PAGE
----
Unfortunately, this concept of expanding charter schools in Florida was embraced by the Florida legislature in House Bill 7069 which was signed by Governor Scott in June. The Florida School Boards Association, the Florida Association of District School Superintendents, the Florida National Education Association, and a coalition of conservative and liberal groups focused on education, known as Common Ground called on the Governor to veto the bill. As a result of Governor Scott signing the bill into law, school districts from across the state are preparing to join forces to challenge the constitutionality of the education law passed earlier this summer.

The Broward County School Board voted in July to file a lawsuit against the state over House Bill 7069, a sweeping education reform package which opponents say gives charter schools an unfair advantage over traditional public schools and would “totally dismantle” the state’s public education system. Four other school districts — Bay, Lee, St. Lucie and Volusia — all voted to join the suit and they’re not the only ones. The number of counties joining in could skyrocket next month, with several other school boards — at least 14 more- holding votes to determine whether they, too, want to take their opposition of the bill to court. It is not clear what Indian River County will do.

At the heart of the suit is a disagreement over how much money the state will set aside for charter schools, which are privately managed and operate independently from school districts. The targeted provisions include one that forces school districts to share with charter schools local tax dollars earmarked for school construction and maintenance. Data from the Florida House of Representatives shows some of the state’s largest districts — like Broward and Miami-Dade — would have to share up to $23 million with charter schools. Other provisions in question limit a board’s authority over charter schools.

College Prep Programs Cut

The President and Mrs. DeVos intend to cut federal college access programs like TRIO that provides services to low-income children and other higher education preparation programs. Through Indian River State College, we are blessed to have both a TRIO Upward Bound program and a TRIO Talent Search Program. The upward Bound grants is over $250,000. Indian River Upward Bound is for 9th and 10th graders attending the Freshman Learning Center, Sebastian River High School, and Indian River Charter School. Weekly tutoring is held at the Gifford Youth Activity Center.. Having our students attend college and earn a degree is good for the economy of Indian River County.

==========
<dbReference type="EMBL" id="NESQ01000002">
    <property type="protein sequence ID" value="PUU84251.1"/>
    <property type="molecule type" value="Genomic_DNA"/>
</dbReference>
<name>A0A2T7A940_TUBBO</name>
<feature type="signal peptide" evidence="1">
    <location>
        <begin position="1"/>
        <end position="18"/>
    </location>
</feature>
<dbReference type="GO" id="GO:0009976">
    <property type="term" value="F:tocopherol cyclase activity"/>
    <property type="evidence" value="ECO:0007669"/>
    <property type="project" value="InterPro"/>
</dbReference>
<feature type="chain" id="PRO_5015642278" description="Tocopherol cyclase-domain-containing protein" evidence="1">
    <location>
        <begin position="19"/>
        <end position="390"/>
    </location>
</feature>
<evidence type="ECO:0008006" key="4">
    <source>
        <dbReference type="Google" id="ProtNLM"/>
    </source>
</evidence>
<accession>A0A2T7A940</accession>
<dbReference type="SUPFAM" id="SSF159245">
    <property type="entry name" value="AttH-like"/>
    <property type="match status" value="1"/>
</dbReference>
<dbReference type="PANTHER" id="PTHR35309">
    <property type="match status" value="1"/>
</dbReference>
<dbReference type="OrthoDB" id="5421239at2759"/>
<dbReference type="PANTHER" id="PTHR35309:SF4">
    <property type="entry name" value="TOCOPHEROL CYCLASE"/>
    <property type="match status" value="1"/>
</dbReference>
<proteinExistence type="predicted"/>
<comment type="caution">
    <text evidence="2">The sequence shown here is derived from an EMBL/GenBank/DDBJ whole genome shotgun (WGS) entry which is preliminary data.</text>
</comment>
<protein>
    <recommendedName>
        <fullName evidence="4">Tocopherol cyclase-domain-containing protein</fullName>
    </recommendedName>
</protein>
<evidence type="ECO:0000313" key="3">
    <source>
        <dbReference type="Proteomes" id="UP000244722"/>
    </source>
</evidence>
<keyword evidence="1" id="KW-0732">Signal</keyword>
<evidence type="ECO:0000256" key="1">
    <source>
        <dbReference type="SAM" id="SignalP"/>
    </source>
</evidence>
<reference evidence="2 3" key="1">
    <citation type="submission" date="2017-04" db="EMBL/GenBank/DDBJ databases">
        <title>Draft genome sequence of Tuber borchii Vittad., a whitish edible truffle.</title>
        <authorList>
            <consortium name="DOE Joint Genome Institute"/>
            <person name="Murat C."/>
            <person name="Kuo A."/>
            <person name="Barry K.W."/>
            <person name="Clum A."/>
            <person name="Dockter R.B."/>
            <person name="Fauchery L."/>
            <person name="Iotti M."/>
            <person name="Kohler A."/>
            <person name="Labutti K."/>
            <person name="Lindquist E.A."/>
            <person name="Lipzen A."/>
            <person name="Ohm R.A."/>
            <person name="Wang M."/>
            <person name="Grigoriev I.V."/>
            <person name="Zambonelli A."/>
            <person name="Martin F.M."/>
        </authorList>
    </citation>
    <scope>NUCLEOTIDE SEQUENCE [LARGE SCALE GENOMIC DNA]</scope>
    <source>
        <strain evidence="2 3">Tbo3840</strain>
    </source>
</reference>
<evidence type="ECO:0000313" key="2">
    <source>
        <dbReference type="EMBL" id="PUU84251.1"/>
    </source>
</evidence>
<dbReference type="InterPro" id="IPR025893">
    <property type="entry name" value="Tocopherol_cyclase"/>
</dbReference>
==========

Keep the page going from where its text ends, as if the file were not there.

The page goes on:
Literacy Tutoring Eliminated in Our Schools

The President and Mrs. DeVos intend to cut funding for the Corporation for National Service, the federal agency that oversees AmeriCorps and Senior Corps. AmeriCorps has as its major focus educational projects that reach students and schools in 41 states, including Florida. In Indian River County, 18 AmeriCorps volunteers provide literacy tutoring in a school-based mentoring program to students who are performing below grade level at Indian River Academy, Vero Beach Elementary, Glendale Elementary, Bridges Early Learning Center, Pelican Island Elementary, and Cradles to Crayons. Volunteers meet one-to-one with struggling readers enrolled in K-3 as part of the $143,000 federal grant to the Big Brothers, Big Sisters Organization and administered through Volunteer Florida.

We can’t Let this Happen to Our Working Families

This extreme Trump and Scott agenda will slam Indian River County’s middle-class and working families. As noted by former Democratic Congresswoman and candidate for governor, Gwen Graham, “This bill is another massive step toward turning Florida’s public school system into a public school industry designed to benefit corporations and powerful interests at the expense of our kids and schools.” As Democrats, we cannot let this happen.